Three components to understanding conflict

Dylan John

As the Mock Mediation Club of Georgia Southern, we recently had a practice in preparation for upcoming competitions and one of our members wanted a better explanation to define the roles of the parties represented in a mediation setting.

I tried my best to explain this by using an analogy of a painting, and it seemed to communicate the idea pretty well. Then it dawned on me that we could also use this analogy in understanding the components that help us as we strive towards resolving conflict.


Imagine yourself as an art enthusiast, directing attention to a beautiful painting in an art gallery. The painting has well-defined lines that give you a clear image of what is in the painting, but the color is what brings the scene to life. You, as the observer, try your best to understand how these well-defined lines and splashes of color communicate a message from within.

The first component of conflict is Fact (well-defined lines in the painting). We need to strive to understand the facts of a conflict before we can make any progress in figuring out how to respond to it. The facts need to be extracted and discussed so that it is clear, and can be understood by all who are concerned.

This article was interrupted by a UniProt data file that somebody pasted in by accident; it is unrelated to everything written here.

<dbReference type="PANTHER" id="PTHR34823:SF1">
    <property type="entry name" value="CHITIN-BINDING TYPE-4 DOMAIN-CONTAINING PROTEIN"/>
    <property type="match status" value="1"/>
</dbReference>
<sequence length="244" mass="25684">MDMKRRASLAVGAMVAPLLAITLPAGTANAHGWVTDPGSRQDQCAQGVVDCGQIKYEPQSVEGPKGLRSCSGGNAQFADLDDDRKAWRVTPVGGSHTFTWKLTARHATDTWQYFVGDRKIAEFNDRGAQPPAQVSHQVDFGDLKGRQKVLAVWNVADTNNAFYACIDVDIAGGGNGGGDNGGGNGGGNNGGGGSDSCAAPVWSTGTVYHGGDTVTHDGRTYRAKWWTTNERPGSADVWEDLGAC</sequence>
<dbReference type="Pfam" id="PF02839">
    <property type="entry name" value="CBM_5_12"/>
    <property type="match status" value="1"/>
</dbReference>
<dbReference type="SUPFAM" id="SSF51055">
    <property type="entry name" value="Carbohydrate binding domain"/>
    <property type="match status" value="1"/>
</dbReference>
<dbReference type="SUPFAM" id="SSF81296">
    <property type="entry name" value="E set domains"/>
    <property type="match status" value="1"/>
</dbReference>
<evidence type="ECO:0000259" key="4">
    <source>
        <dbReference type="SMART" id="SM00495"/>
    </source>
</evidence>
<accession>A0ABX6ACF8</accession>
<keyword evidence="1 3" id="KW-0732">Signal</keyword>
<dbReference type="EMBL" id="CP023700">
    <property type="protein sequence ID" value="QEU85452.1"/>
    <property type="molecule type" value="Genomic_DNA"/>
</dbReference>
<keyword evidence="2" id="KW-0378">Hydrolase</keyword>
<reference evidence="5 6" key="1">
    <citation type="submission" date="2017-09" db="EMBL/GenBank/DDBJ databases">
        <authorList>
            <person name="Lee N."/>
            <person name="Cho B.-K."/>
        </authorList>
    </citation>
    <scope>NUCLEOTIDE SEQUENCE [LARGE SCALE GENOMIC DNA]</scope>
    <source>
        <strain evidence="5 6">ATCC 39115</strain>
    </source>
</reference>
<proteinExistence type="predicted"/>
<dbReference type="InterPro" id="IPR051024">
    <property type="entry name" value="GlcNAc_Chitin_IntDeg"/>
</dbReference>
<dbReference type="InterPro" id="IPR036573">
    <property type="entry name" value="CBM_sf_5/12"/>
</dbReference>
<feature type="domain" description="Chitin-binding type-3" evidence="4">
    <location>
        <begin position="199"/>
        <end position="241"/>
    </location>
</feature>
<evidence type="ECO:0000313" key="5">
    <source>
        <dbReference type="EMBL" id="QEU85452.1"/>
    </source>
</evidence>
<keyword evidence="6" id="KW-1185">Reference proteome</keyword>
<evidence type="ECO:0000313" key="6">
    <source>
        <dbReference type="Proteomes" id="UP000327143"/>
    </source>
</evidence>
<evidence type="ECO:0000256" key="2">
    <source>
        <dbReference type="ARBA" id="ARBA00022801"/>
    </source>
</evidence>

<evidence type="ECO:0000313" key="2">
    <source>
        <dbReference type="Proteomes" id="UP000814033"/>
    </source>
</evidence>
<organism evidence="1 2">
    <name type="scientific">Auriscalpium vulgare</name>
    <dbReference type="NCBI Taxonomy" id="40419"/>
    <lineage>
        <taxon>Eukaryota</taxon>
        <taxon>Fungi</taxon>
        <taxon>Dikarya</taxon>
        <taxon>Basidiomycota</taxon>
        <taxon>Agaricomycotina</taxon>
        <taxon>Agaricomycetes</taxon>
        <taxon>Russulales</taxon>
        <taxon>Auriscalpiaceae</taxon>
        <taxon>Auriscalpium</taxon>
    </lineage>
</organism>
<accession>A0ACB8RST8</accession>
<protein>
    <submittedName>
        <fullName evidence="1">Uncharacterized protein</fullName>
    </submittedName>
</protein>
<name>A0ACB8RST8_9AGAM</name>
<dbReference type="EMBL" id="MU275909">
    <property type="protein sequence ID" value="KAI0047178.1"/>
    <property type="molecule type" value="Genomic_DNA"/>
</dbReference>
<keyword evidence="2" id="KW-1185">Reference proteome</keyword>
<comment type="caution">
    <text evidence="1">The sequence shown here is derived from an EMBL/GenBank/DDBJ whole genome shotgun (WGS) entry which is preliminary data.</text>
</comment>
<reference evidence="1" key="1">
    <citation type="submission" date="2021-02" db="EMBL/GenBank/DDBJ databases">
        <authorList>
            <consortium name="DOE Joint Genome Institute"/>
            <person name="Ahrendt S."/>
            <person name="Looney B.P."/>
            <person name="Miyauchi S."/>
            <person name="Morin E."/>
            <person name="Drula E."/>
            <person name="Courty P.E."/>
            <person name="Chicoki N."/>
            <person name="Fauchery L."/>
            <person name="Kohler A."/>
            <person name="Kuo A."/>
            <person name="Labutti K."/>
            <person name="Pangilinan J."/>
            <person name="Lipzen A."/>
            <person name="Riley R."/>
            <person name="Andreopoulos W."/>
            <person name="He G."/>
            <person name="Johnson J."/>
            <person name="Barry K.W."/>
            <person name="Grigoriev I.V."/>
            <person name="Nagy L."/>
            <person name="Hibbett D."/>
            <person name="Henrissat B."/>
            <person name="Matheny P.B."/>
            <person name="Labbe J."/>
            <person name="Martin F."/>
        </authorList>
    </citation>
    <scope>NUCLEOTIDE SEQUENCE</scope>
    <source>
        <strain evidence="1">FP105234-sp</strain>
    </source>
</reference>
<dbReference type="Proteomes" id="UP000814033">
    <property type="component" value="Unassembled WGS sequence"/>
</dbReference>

The second component is Emotion (the color that brings the painting to life). Every conflict has emotion attached to it. Be it a big, bad corporate dispute, or a simple family dispute, there is emotion attached to it. We need to be open to hearing that emotion and understanding it. Little do we realize that understanding the emotion of a conflict can transform the way we see the conflict, and, more often than not, is the key to resolving the conflict.

The last component is Observation (the art enthusiast observing the painting).The art enthusiast has a unique role. He is physically detached from the painting but has influence interacting with the painting by looking at the connection between the lines and the color and interpreting it.

If we can adequately understand the connection between Fact, Emotion and Observations, we will be able to look at conflict from a newer perspective with better understanding.

The next time you find yourself in a situation where conflict needs to be managed, look out for these three components and see how you can best understand the facts, the emotion and finally detach yourself so you can make an observation to see what is truly being communicated through the conflict.